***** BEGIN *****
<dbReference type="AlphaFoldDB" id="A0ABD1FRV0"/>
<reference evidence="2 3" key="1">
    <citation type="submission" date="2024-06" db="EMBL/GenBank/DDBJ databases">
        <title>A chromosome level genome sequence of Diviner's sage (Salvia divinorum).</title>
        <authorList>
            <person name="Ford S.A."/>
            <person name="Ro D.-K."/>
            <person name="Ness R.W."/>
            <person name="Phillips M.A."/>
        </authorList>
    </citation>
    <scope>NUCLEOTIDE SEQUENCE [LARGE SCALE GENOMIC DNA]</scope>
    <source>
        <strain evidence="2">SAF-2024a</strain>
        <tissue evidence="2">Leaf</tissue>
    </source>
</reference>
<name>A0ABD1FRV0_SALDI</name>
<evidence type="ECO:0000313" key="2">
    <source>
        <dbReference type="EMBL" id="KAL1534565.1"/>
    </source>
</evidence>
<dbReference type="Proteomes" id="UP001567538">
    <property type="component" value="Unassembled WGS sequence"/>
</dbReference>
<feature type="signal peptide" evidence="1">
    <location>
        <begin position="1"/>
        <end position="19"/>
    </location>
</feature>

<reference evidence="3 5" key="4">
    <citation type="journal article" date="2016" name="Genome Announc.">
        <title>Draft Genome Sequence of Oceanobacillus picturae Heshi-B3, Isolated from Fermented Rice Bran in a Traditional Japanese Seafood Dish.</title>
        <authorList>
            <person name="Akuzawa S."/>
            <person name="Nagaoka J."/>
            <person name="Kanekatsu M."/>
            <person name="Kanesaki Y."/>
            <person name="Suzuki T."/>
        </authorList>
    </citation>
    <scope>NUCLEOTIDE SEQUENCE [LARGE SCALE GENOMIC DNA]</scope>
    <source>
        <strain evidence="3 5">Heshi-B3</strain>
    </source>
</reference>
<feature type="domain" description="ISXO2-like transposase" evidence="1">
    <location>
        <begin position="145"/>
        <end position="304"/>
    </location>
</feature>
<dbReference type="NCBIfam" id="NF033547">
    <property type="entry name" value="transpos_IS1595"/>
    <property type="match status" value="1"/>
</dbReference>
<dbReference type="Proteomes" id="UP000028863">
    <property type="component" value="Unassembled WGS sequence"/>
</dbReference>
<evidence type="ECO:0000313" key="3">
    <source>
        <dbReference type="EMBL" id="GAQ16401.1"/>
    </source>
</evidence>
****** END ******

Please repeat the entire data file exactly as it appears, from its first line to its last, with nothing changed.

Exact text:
<dbReference type="AlphaFoldDB" id="A0ABD1FRV0"/>
<reference evidence="2 3" key="1">
    <citation type="submission" date="2024-06" db="EMBL/GenBank/DDBJ databases">
        <title>A chromosome level genome sequence of Diviner's sage (Salvia divinorum).</title>
        <authorList>
            <person name="Ford S.A."/>
            <person name="Ro D.-K."/>
            <person name="Ness R.W."/>
            <person name="Phillips M.A."/>
        </authorList>
    </citation>
    <scope>NUCLEOTIDE SEQUENCE [LARGE SCALE GENOMIC DNA]</scope>
    <source>
        <strain evidence="2">SAF-2024a</strain>
        <tissue evidence="2">Leaf</tissue>
    </source>
</reference>
<name>A0ABD1FRV0_SALDI</name>
<evidence type="ECO:0000313" key="2">
    <source>
        <dbReference type="EMBL" id="KAL1534565.1"/>
    </source>
</evidence>
<dbReference type="Proteomes" id="UP001567538">
    <property type="component" value="Unassembled WGS sequence"/>
</dbReference>
<feature type="signal peptide" evidence="1">
    <location>
        <begin position="1"/>
        <end position="19"/>
    </location>
</feature>

<reference evidence="3 5" key="4">
    <citation type="journal article" date="2016" name="Genome Announc.">
        <title>Draft Genome Sequence of Oceanobacillus picturae Heshi-B3, Isolated from Fermented Rice Bran in a Traditional Japanese Seafood Dish.</title>
        <authorList>
            <person name="Akuzawa S."/>
            <person name="Nagaoka J."/>
            <person name="Kanekatsu M."/>
            <person name="Kanesaki Y."/>
            <person name="Suzuki T."/>
        </authorList>
    </citation>
    <scope>NUCLEOTIDE SEQUENCE [LARGE SCALE GENOMIC DNA]</scope>
    <source>
        <strain evidence="3 5">Heshi-B3</strain>
    </source>
</reference>
<feature type="domain" description="ISXO2-like transposase" evidence="1">
    <location>
        <begin position="145"/>
        <end position="304"/>
    </location>
</feature>
<dbReference type="NCBIfam" id="NF033547">
    <property type="entry name" value="transpos_IS1595"/>
    <property type="match status" value="1"/>
</dbReference>
<dbReference type="Proteomes" id="UP000028863">
    <property type="component" value="Unassembled WGS sequence"/>
</dbReference>
<evidence type="ECO:0000313" key="3">
    <source>
        <dbReference type="EMBL" id="GAQ16401.1"/>
    </source>
</evidence>